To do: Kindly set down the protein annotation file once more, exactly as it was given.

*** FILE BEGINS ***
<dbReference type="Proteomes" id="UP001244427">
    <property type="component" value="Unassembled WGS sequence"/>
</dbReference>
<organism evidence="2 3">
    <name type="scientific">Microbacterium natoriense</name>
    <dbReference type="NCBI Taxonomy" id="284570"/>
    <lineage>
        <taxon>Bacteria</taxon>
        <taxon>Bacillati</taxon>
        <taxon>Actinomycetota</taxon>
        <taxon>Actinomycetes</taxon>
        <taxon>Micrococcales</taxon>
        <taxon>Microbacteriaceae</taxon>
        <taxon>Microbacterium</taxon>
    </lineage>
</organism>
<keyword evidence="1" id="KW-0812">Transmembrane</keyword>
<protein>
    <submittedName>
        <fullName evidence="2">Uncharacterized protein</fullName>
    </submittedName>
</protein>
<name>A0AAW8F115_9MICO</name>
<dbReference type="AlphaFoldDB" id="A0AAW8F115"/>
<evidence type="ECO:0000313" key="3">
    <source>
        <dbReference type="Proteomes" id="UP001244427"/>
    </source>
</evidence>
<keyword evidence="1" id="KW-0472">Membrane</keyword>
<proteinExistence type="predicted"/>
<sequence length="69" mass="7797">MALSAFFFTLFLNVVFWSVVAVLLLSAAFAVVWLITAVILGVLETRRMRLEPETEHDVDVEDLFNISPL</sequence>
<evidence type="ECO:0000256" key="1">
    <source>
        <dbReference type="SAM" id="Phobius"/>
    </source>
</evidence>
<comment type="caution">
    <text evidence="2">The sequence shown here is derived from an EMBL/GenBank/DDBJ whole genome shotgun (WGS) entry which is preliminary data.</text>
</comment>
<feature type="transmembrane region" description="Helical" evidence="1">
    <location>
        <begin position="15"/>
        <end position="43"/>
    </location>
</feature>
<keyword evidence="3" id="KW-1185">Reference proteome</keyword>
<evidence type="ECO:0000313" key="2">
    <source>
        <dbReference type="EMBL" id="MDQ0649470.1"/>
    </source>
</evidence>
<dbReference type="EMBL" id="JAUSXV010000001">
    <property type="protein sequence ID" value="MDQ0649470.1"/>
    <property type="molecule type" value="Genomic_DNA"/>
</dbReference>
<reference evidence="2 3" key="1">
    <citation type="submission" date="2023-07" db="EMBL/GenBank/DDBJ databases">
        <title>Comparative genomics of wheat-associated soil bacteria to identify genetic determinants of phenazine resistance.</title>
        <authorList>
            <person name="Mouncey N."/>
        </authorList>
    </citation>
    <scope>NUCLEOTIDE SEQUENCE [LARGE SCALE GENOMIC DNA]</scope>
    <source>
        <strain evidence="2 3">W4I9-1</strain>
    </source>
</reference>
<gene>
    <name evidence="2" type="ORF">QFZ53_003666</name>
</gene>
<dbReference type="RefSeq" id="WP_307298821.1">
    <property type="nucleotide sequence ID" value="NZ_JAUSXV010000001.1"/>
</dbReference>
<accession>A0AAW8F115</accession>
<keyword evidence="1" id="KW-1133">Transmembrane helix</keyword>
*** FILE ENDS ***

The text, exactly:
<dbReference type="Proteomes" id="UP001244427">
    <property type="component" value="Unassembled WGS sequence"/>
</dbReference>
<organism evidence="2 3">
    <name type="scientific">Microbacterium natoriense</name>
    <dbReference type="NCBI Taxonomy" id="284570"/>
    <lineage>
        <taxon>Bacteria</taxon>
        <taxon>Bacillati</taxon>
        <taxon>Actinomycetota</taxon>
        <taxon>Actinomycetes</taxon>
        <taxon>Micrococcales</taxon>
        <taxon>Microbacteriaceae</taxon>
        <taxon>Microbacterium</taxon>
    </lineage>
</organism>
<keyword evidence="1" id="KW-0812">Transmembrane</keyword>
<protein>
    <submittedName>
        <fullName evidence="2">Uncharacterized protein</fullName>
    </submittedName>
</protein>
<name>A0AAW8F115_9MICO</name>
<dbReference type="AlphaFoldDB" id="A0AAW8F115"/>
<evidence type="ECO:0000313" key="3">
    <source>
        <dbReference type="Proteomes" id="UP001244427"/>
    </source>
</evidence>
<keyword evidence="1" id="KW-0472">Membrane</keyword>
<proteinExistence type="predicted"/>
<sequence length="69" mass="7797">MALSAFFFTLFLNVVFWSVVAVLLLSAAFAVVWLITAVILGVLETRRMRLEPETEHDVDVEDLFNISPL</sequence>
<evidence type="ECO:0000256" key="1">
    <source>
        <dbReference type="SAM" id="Phobius"/>
    </source>
</evidence>
<comment type="caution">
    <text evidence="2">The sequence shown here is derived from an EMBL/GenBank/DDBJ whole genome shotgun (WGS) entry which is preliminary data.</text>
</comment>
<feature type="transmembrane region" description="Helical" evidence="1">
    <location>
        <begin position="15"/>
        <end position="43"/>
    </location>
</feature>
<keyword evidence="3" id="KW-1185">Reference proteome</keyword>
<evidence type="ECO:0000313" key="2">
    <source>
        <dbReference type="EMBL" id="MDQ0649470.1"/>
    </source>
</evidence>
<dbReference type="EMBL" id="JAUSXV010000001">
    <property type="protein sequence ID" value="MDQ0649470.1"/>
    <property type="molecule type" value="Genomic_DNA"/>
</dbReference>
<reference evidence="2 3" key="1">
    <citation type="submission" date="2023-07" db="EMBL/GenBank/DDBJ databases">
        <title>Comparative genomics of wheat-associated soil bacteria to identify genetic determinants of phenazine resistance.</title>
        <authorList>
            <person name="Mouncey N."/>
        </authorList>
    </citation>
    <scope>NUCLEOTIDE SEQUENCE [LARGE SCALE GENOMIC DNA]</scope>
    <source>
        <strain evidence="2 3">W4I9-1</strain>
    </source>
</reference>
<gene>
    <name evidence="2" type="ORF">QFZ53_003666</name>
</gene>
<dbReference type="RefSeq" id="WP_307298821.1">
    <property type="nucleotide sequence ID" value="NZ_JAUSXV010000001.1"/>
</dbReference>
<accession>A0AAW8F115</accession>
<keyword evidence="1" id="KW-1133">Transmembrane helix</keyword>